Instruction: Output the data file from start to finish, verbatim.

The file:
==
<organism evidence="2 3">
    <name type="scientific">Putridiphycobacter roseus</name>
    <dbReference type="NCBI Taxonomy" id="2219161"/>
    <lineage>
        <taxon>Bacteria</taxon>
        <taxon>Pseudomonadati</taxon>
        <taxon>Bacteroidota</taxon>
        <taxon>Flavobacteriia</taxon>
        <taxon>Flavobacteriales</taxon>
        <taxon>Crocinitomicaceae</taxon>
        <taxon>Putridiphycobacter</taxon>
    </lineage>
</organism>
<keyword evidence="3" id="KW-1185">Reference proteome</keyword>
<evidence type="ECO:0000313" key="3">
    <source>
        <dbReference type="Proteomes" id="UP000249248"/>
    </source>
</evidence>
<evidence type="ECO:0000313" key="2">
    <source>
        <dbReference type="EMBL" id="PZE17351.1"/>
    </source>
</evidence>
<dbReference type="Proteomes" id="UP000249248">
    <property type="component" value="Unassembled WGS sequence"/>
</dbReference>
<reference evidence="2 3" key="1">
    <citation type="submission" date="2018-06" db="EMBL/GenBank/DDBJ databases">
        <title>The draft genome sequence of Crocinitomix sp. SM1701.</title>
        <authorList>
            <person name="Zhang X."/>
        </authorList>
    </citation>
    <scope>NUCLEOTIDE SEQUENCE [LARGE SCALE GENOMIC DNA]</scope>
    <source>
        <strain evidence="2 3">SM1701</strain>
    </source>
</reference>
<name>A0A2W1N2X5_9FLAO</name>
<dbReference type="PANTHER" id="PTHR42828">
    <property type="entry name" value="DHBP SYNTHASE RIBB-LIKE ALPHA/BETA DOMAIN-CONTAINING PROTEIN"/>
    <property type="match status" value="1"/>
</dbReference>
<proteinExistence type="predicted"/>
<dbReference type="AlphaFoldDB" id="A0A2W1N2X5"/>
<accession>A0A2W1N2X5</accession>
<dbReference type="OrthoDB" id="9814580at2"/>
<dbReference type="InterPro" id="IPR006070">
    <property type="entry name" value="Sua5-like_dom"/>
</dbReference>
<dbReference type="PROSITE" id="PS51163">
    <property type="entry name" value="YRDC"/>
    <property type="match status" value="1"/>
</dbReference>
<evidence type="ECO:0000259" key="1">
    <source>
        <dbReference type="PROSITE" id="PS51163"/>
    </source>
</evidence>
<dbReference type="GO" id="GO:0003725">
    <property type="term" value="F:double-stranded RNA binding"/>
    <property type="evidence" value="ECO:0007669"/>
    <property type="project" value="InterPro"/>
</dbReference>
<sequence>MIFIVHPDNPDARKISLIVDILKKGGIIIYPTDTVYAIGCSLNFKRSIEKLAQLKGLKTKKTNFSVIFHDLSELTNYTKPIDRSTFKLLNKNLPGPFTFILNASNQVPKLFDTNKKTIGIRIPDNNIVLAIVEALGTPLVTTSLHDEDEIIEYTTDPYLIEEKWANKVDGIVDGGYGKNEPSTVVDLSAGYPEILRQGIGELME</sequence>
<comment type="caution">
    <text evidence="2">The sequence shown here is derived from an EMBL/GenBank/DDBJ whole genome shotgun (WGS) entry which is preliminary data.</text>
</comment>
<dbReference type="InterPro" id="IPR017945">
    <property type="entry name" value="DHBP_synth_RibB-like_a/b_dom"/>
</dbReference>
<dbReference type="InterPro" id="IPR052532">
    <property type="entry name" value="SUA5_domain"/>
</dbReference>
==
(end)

<organism evidence="2 3">
    <name type="scientific">Putridiphycobacter roseus</name>
    <dbReference type="NCBI Taxonomy" id="2219161"/>
    <lineage>
        <taxon>Bacteria</taxon>
        <taxon>Pseudomonadati</taxon>
        <taxon>Bacteroidota</taxon>
        <taxon>Flavobacteriia</taxon>
        <taxon>Flavobacteriales</taxon>
        <taxon>Crocinitomicaceae</taxon>
        <taxon>Putridiphycobacter</taxon>
    </lineage>
</organism>
<keyword evidence="3" id="KW-1185">Reference proteome</keyword>
<evidence type="ECO:0000313" key="3">
    <source>
        <dbReference type="Proteomes" id="UP000249248"/>
    </source>
</evidence>
<evidence type="ECO:0000313" key="2">
    <source>
        <dbReference type="EMBL" id="PZE17351.1"/>
    </source>
</evidence>
<dbReference type="Proteomes" id="UP000249248">
    <property type="component" value="Unassembled WGS sequence"/>
</dbReference>
<reference evidence="2 3" key="1">
    <citation type="submission" date="2018-06" db="EMBL/GenBank/DDBJ databases">
        <title>The draft genome sequence of Crocinitomix sp. SM1701.</title>
        <authorList>
            <person name="Zhang X."/>
        </authorList>
    </citation>
    <scope>NUCLEOTIDE SEQUENCE [LARGE SCALE GENOMIC DNA]</scope>
    <source>
        <strain evidence="2 3">SM1701</strain>
    </source>
</reference>
<name>A0A2W1N2X5_9FLAO</name>
<dbReference type="PANTHER" id="PTHR42828">
    <property type="entry name" value="DHBP SYNTHASE RIBB-LIKE ALPHA/BETA DOMAIN-CONTAINING PROTEIN"/>
    <property type="match status" value="1"/>
</dbReference>
<proteinExistence type="predicted"/>
<dbReference type="AlphaFoldDB" id="A0A2W1N2X5"/>
<accession>A0A2W1N2X5</accession>
<dbReference type="OrthoDB" id="9814580at2"/>
<dbReference type="InterPro" id="IPR006070">
    <property type="entry name" value="Sua5-like_dom"/>
</dbReference>
<dbReference type="PROSITE" id="PS51163">
    <property type="entry name" value="YRDC"/>
    <property type="match status" value="1"/>
</dbReference>
<evidence type="ECO:0000259" key="1">
    <source>
        <dbReference type="PROSITE" id="PS51163"/>
    </source>
</evidence>
<dbReference type="GO" id="GO:0003725">
    <property type="term" value="F:double-stranded RNA binding"/>
    <property type="evidence" value="ECO:0007669"/>
    <property type="project" value="InterPro"/>
</dbReference>
<sequence>MIFIVHPDNPDARKISLIVDILKKGGIIIYPTDTVYAIGCSLNFKRSIEKLAQLKGLKTKKTNFSVIFHDLSELTNYTKPIDRSTFKLLNKNLPGPFTFILNASNQVPKLFDTNKKTIGIRIPDNNIVLAIVEALGTPLVTTSLHDEDEIIEYTTDPYLIEEKWANKVDGIVDGGYGKNEPSTVVDLSAGYPEILRQGIGELME</sequence>
<comment type="caution">
    <text evidence="2">The sequence shown here is derived from an EMBL/GenBank/DDBJ whole genome shotgun (WGS) entry which is preliminary data.</text>
</comment>
<dbReference type="InterPro" id="IPR017945">
    <property type="entry name" value="DHBP_synth_RibB-like_a/b_dom"/>
</dbReference>
<dbReference type="InterPro" id="IPR052532">
    <property type="entry name" value="SUA5_domain"/>
</dbReference>